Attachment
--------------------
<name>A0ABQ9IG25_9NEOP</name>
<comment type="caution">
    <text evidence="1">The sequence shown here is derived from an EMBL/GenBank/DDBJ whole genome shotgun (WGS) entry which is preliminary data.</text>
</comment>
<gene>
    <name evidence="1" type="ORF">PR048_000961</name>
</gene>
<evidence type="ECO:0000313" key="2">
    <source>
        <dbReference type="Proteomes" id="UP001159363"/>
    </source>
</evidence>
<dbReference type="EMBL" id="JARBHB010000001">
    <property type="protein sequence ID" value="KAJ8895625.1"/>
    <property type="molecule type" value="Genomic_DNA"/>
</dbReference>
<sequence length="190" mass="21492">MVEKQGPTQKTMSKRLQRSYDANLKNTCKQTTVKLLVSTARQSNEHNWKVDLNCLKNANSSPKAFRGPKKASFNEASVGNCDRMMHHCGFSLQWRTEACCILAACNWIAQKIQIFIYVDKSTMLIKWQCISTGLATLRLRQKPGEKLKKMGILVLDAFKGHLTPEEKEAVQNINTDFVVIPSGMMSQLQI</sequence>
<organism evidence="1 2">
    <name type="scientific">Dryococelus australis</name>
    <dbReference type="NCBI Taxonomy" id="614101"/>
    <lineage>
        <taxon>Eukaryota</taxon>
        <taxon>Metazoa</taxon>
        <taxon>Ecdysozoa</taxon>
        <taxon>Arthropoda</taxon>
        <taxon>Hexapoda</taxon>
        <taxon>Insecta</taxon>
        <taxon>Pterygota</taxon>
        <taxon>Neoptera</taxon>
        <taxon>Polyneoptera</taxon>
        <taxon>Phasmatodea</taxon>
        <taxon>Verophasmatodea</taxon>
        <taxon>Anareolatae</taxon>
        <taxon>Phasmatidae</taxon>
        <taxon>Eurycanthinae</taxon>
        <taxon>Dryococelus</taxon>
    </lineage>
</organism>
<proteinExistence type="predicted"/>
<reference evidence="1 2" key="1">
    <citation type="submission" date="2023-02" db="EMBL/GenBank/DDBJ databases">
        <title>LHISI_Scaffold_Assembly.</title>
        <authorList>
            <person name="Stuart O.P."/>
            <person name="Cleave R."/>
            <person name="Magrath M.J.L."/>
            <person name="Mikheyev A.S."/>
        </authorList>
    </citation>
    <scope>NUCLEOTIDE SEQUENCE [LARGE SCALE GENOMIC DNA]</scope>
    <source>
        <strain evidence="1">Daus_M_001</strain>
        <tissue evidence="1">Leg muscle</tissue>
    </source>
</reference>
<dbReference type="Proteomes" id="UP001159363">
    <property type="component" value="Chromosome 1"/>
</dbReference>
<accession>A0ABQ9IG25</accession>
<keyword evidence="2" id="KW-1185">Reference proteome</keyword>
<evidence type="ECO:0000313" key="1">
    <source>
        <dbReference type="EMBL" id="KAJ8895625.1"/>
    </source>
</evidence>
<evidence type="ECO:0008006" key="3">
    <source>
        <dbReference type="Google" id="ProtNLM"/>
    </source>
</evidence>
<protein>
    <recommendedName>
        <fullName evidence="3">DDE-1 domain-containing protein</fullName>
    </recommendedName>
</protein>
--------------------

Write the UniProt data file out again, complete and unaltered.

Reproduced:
<name>A0ABQ9IG25_9NEOP</name>
<comment type="caution">
    <text evidence="1">The sequence shown here is derived from an EMBL/GenBank/DDBJ whole genome shotgun (WGS) entry which is preliminary data.</text>
</comment>
<gene>
    <name evidence="1" type="ORF">PR048_000961</name>
</gene>
<evidence type="ECO:0000313" key="2">
    <source>
        <dbReference type="Proteomes" id="UP001159363"/>
    </source>
</evidence>
<dbReference type="EMBL" id="JARBHB010000001">
    <property type="protein sequence ID" value="KAJ8895625.1"/>
    <property type="molecule type" value="Genomic_DNA"/>
</dbReference>
<sequence length="190" mass="21492">MVEKQGPTQKTMSKRLQRSYDANLKNTCKQTTVKLLVSTARQSNEHNWKVDLNCLKNANSSPKAFRGPKKASFNEASVGNCDRMMHHCGFSLQWRTEACCILAACNWIAQKIQIFIYVDKSTMLIKWQCISTGLATLRLRQKPGEKLKKMGILVLDAFKGHLTPEEKEAVQNINTDFVVIPSGMMSQLQI</sequence>
<organism evidence="1 2">
    <name type="scientific">Dryococelus australis</name>
    <dbReference type="NCBI Taxonomy" id="614101"/>
    <lineage>
        <taxon>Eukaryota</taxon>
        <taxon>Metazoa</taxon>
        <taxon>Ecdysozoa</taxon>
        <taxon>Arthropoda</taxon>
        <taxon>Hexapoda</taxon>
        <taxon>Insecta</taxon>
        <taxon>Pterygota</taxon>
        <taxon>Neoptera</taxon>
        <taxon>Polyneoptera</taxon>
        <taxon>Phasmatodea</taxon>
        <taxon>Verophasmatodea</taxon>
        <taxon>Anareolatae</taxon>
        <taxon>Phasmatidae</taxon>
        <taxon>Eurycanthinae</taxon>
        <taxon>Dryococelus</taxon>
    </lineage>
</organism>
<proteinExistence type="predicted"/>
<reference evidence="1 2" key="1">
    <citation type="submission" date="2023-02" db="EMBL/GenBank/DDBJ databases">
        <title>LHISI_Scaffold_Assembly.</title>
        <authorList>
            <person name="Stuart O.P."/>
            <person name="Cleave R."/>
            <person name="Magrath M.J.L."/>
            <person name="Mikheyev A.S."/>
        </authorList>
    </citation>
    <scope>NUCLEOTIDE SEQUENCE [LARGE SCALE GENOMIC DNA]</scope>
    <source>
        <strain evidence="1">Daus_M_001</strain>
        <tissue evidence="1">Leg muscle</tissue>
    </source>
</reference>
<dbReference type="Proteomes" id="UP001159363">
    <property type="component" value="Chromosome 1"/>
</dbReference>
<accession>A0ABQ9IG25</accession>
<keyword evidence="2" id="KW-1185">Reference proteome</keyword>
<evidence type="ECO:0000313" key="1">
    <source>
        <dbReference type="EMBL" id="KAJ8895625.1"/>
    </source>
</evidence>
<evidence type="ECO:0008006" key="3">
    <source>
        <dbReference type="Google" id="ProtNLM"/>
    </source>
</evidence>
<protein>
    <recommendedName>
        <fullName evidence="3">DDE-1 domain-containing protein</fullName>
    </recommendedName>
</protein>